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Each January, we feature the movers and shakers of the city in in-depth, in-person interviews that dig into their backgrounds, their plans, and what ties them to the capital city. While our interview issue subjects are all Columbus-based, their stories are universal. So settle in, cozy up, and give yourself some you-time. You’ll want to read every word.

Artist Ann Hamilton ensures her viewers are not passive bystanders.

Sometime this week, this month, you might receive an envelope in the mail, nestled among the barrage of holiday gifts and well-wishing cards from family and friends.

You open it to find not a family picture or holiday greeting, but a dated photographic scan of a single fallen leaf. It appears stark on the page: quietly elegant, strangely canonized, its veins and creases made beautiful after being blasted with light.

This scan would represent a small part of Columbus-based artist Ann Hamilton’s project when an object reaches for your hand, an interactive installation currently on display at OSU’s Thompson Library. The work encourages viewers to take pieces from the exhibit that Hamilton has created and share them with one another.

Hamilton, a professor in the OSU Department of Art, is also undeniably one of the most prominent and lauded names in the world of contemporary art. With a portfolio that includes decades-worth of large scale multimedia installations and other work, the Ohio-born artist has earned herself coveted Guggenheim and MacArthur Fellowships, among countless other honors.

Photos: Brian Kaiser

Because of this, Hamilton could likely call any place in the world home. Yet she chooses to do so in Columbus, where she now both teaches and operates out of her locally-based studio.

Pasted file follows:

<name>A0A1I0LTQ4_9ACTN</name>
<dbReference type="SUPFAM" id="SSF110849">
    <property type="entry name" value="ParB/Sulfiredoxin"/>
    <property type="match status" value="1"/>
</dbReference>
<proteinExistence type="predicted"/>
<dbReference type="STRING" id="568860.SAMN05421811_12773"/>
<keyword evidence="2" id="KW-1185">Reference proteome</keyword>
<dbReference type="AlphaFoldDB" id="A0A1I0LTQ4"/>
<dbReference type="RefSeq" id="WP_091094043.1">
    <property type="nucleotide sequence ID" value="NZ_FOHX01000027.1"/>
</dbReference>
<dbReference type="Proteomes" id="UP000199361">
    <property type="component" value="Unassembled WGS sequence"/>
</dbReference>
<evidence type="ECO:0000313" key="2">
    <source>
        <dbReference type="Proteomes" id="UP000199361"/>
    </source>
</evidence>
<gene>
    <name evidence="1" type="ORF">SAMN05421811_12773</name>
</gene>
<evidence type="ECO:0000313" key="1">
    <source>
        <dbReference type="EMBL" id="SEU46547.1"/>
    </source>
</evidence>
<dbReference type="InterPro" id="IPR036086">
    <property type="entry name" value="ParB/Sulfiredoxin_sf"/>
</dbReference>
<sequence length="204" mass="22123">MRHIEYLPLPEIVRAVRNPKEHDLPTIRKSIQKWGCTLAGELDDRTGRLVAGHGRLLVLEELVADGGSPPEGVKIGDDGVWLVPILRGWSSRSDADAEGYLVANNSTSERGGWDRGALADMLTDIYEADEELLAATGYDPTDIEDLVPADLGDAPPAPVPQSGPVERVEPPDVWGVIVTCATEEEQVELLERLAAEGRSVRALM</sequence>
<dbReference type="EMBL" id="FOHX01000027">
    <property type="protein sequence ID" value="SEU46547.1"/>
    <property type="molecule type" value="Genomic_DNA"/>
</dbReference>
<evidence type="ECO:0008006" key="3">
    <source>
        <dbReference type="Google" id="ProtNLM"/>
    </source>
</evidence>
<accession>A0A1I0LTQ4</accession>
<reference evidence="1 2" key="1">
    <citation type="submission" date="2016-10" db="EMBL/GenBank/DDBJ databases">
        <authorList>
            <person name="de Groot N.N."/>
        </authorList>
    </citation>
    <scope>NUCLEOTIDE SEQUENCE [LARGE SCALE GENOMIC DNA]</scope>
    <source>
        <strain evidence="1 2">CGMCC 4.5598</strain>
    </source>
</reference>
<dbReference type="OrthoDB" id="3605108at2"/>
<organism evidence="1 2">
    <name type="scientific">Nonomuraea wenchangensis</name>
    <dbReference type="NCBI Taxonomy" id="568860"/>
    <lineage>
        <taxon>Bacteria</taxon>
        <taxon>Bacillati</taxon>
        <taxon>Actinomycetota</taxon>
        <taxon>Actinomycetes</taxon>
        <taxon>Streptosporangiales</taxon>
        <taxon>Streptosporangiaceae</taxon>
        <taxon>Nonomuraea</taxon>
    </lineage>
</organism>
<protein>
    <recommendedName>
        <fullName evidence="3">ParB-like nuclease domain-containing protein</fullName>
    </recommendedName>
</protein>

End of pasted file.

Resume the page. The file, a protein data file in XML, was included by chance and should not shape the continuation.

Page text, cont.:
“You know, you don’t really know the consequences of those decisions at the time, but I can really see how being here, having that family support, the economy of Columbus, being able to have this space, and my affiliation with the university; all those things have led to my being able to develop practice that responds to a lot of different forms of work, and I’ve really been tremendously supported. The way that I’ve been able to pursue projects has been a consequence of all that support,” she said.

“When I moved here, Columbus wasn’t one of the “move-to” cities; people were asking me what I was doing. Sometimes what’s good for you is also good for the work and I have to trust that will be the case.”

Hamilton’s when an object reaches for your hand, displayed as part of Here, a recent exhibit at the Wexner Center for the Arts that also featured pieces from artists Jenny Holzer and Maya Lin, shows the benefits of this support in more ways than one.

“We have a fabulous public and university library system. When I was invited to do the new project at the Wexner, I was also already thinking about doing a project in the library,” she said. “You know, partly, ever since the library opened, I’ve always thought about that vertical glass spine where you can see the stacks, and the two sides of that is this amphitheater space, inviting sociability, inviting potential performance.”